Ribut Besar - Taufan Irma Sedang Menuju ke Florida Amerika Syarikat

Ribut Besar – Taufan Irma Sedang Menuju ke Florida Amerika Syarikat

Hurricane Irma: What we know now

Artikel Dalam Bahasa Inggeris

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Ribut Besar - Taufan Irma Sedang Menuju ke Florida Amerika Syarikat

Forecasters said Tuesday that Hurricane Irma had intensified to a Category 5 storm with sustained winds of around 175 miles per hour. 

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Hurricane Irma is spinning angrily in the Atlantic Ocean, a Category 5 monster with sustained winds of 175 m.p.h. roaring west toward islands in the northern Caribbean and, possibly, Florida. The storm is one of the strongest ever to form in the Atlantic. Here is what we know about Irma right now:

Irma is a mighty storm

Irma is an “extremely dangerous” storm likely to see some fluctuations in intensity over the next 48 hours, the National Weather Service warns. NWS says Irma will remain a powerful category 4 or 5 hurricane during the next couple of days, with hurricane-force winds extending up to 60 miles from the center and tropical-storm-force winds extend 160 miles.

Ribut Besar - Taufan Irma Sedang Menuju ke Florida Amerika Syarikat

This map from Sept. 5, 2017, was provided by the National Hurricane Center and shows tracking probabilities for Hurricane Irma.
NATIONAL HURRICANE CENTER

Irma’s path: Florida could be slammed

The storm is heading west, and could roll across the Leeward Islands, Antigua and islands nearby later today. The Virgin Islands and Puerto Rico could take a hit Wednesday. After that, the forecast becomes less firm, but the storm has South Florida in its sights. Forecasters say that by early next week Florida, Georgia and/or the Carolinas could see Irma’s wrath, depending on where Irma tracks. The storm could even sweep into the eastern Gulf of Mexico.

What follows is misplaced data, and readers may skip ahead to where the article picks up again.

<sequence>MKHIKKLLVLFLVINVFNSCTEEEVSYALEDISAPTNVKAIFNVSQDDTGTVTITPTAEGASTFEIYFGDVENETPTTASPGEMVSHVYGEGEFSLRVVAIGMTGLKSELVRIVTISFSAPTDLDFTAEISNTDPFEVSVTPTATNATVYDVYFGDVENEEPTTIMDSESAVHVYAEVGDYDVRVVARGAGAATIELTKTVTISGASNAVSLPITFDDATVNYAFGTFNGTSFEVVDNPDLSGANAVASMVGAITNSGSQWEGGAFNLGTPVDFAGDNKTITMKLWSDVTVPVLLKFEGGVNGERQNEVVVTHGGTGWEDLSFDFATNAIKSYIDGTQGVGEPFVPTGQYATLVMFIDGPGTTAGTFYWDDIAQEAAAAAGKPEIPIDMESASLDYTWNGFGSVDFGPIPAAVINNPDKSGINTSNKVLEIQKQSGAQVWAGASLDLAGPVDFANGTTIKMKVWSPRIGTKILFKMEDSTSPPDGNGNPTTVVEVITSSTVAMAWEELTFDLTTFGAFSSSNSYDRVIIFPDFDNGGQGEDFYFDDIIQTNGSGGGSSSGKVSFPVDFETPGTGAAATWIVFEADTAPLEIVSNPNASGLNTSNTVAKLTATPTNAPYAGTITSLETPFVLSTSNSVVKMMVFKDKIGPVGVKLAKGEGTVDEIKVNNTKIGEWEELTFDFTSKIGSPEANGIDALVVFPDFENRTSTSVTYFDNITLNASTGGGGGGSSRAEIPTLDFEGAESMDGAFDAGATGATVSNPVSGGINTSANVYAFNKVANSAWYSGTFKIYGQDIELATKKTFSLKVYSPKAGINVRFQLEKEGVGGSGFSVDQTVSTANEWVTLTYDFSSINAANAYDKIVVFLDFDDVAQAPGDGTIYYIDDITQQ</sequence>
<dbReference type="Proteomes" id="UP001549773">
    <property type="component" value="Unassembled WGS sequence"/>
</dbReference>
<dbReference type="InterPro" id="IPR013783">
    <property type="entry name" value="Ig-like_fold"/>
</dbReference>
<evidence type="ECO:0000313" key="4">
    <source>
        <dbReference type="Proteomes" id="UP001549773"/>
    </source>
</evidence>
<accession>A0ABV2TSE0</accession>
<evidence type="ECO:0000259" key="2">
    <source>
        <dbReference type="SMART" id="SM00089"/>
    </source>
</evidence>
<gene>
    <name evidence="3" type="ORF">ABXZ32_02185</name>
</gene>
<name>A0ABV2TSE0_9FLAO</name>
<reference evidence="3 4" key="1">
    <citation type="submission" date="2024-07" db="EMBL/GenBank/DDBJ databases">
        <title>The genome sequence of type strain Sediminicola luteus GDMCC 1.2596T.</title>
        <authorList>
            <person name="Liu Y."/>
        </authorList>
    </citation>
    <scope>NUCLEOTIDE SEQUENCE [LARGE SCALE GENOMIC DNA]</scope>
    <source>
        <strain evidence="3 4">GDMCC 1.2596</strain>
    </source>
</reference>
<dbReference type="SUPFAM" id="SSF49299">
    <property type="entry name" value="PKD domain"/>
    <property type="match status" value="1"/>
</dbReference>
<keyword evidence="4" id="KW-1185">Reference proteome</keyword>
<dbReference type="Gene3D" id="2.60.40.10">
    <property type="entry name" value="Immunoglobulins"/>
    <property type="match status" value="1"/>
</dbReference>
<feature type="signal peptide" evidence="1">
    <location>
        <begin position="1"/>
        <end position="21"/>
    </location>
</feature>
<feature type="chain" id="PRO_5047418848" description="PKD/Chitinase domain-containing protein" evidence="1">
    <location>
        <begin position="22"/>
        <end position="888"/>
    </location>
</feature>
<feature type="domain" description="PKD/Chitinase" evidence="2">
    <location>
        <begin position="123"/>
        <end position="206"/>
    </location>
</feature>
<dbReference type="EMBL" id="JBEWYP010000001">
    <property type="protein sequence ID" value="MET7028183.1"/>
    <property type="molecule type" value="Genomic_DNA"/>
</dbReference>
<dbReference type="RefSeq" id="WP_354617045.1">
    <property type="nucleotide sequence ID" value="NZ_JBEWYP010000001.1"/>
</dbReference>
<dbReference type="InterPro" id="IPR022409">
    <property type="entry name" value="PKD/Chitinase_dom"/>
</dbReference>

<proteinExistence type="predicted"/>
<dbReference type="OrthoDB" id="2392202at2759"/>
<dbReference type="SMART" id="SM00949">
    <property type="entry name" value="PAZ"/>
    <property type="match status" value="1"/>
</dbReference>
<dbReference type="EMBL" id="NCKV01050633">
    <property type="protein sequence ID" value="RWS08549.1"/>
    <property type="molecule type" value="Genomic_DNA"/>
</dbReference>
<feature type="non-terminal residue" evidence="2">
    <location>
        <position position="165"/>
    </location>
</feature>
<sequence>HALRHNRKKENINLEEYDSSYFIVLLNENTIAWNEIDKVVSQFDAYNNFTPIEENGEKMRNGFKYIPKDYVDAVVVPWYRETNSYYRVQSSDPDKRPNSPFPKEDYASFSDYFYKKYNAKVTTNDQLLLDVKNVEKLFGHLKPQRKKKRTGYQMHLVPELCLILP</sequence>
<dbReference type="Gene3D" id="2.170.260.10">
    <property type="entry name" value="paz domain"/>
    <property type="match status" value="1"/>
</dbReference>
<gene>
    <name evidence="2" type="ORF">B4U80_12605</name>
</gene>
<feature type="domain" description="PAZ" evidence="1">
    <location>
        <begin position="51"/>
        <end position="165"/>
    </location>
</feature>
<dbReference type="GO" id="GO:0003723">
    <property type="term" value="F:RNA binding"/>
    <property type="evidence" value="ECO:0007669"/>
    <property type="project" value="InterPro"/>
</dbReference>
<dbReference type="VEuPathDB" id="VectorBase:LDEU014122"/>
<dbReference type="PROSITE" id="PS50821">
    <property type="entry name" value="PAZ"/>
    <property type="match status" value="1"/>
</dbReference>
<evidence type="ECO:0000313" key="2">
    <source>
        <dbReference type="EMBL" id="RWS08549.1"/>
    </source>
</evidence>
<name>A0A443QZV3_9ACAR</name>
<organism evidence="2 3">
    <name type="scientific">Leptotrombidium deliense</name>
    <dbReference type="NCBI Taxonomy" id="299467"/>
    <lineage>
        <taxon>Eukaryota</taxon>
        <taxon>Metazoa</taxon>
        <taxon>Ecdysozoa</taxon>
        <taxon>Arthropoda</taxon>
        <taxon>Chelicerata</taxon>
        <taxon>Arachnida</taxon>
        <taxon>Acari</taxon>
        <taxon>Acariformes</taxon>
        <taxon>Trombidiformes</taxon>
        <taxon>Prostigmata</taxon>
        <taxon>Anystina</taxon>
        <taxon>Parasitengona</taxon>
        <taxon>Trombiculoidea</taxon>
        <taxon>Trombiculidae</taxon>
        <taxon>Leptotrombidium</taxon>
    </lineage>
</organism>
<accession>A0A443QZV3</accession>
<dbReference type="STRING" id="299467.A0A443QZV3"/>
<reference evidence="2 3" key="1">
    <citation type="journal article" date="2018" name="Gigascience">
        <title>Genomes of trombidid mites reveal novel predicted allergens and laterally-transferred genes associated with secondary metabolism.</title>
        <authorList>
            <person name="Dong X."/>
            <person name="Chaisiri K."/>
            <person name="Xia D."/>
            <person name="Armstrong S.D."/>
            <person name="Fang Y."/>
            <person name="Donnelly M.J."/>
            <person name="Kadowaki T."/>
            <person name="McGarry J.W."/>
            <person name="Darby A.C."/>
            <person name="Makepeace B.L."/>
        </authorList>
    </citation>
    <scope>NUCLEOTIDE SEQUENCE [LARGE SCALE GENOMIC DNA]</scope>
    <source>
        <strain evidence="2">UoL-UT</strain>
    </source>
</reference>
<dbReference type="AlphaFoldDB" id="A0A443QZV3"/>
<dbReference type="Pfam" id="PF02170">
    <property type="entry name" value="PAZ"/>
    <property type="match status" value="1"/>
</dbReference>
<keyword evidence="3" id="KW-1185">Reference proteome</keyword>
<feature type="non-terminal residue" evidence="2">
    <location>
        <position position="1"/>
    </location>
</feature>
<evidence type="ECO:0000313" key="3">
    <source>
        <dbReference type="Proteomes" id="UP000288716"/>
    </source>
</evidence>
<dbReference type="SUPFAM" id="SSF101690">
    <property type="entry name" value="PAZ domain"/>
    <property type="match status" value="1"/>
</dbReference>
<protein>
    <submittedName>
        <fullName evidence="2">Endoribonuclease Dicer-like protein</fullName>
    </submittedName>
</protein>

Damage could be catastrophic

If Irma does slam into the U.S. as a Category 5 hurricane, it wouldn’t be the first. Hurricane Andrew  roared into South Florida 25 years ago, a fast-moving, tightly-wound hurricane that leveled entire neighborhoods, tossed cars, boats and mobile homes like small toys and left millions without power. The storm destroyed more than 25,000 homes, damaged 100,000 others. Fifteen people were killed directly by Andrew, and another 25 died in the hard weeks that followed.  When a Category 5 hurricane hits land, “a high percentage of framed homes will be destroyed,” the National Hurricane Center warns, adding that power could be lost in some areas for “weeks and possible months.”

Preparations are underway

Florida Gov. Rick Scott and Puerto Rico Gov. Ricardo Rossello on Monday declared a states of emergency. Rossello on Tuesday met with mayors, National Guard leaders and emergency officials on the island. He issued a list of shelters and urged residents in high-risk areas to evacuate. He spoke by phone with White House Chief of Staff Gen. John Kelly and with FEMA administrator Brock Long. FEMA tweeted a photo of a warehouse loaded with bottled water and other supplies “if needed.”

Scott executed his state of emergency across all 67 counties to ensure local governments “have ample time, resources and flexibility to get prepared for this dangerous storm.” He urged Floridians to make disaster preparedness plans for their families. He spoke with President Trump and said the president promised “the full resources of the federal government.”

Travel, tourism making adjustments

Some of the islands in Irma’s path are major tourism draws, and the scramble to reroute tourists is on. Cruise lines are taking steps, with Carnival saying four of its ships are rerouting to avoid the Eastern Caribbean and Irma. The Royal Caribbean’s 5,400-passenger Allure of the Seas, one of the world’s largest cruise ships, also announced a re-route. Some airlines have begun waiving change fees to Caribbean destinations, and the program could be expanded to the U.S. mainland in coming days.

Source: USA Today

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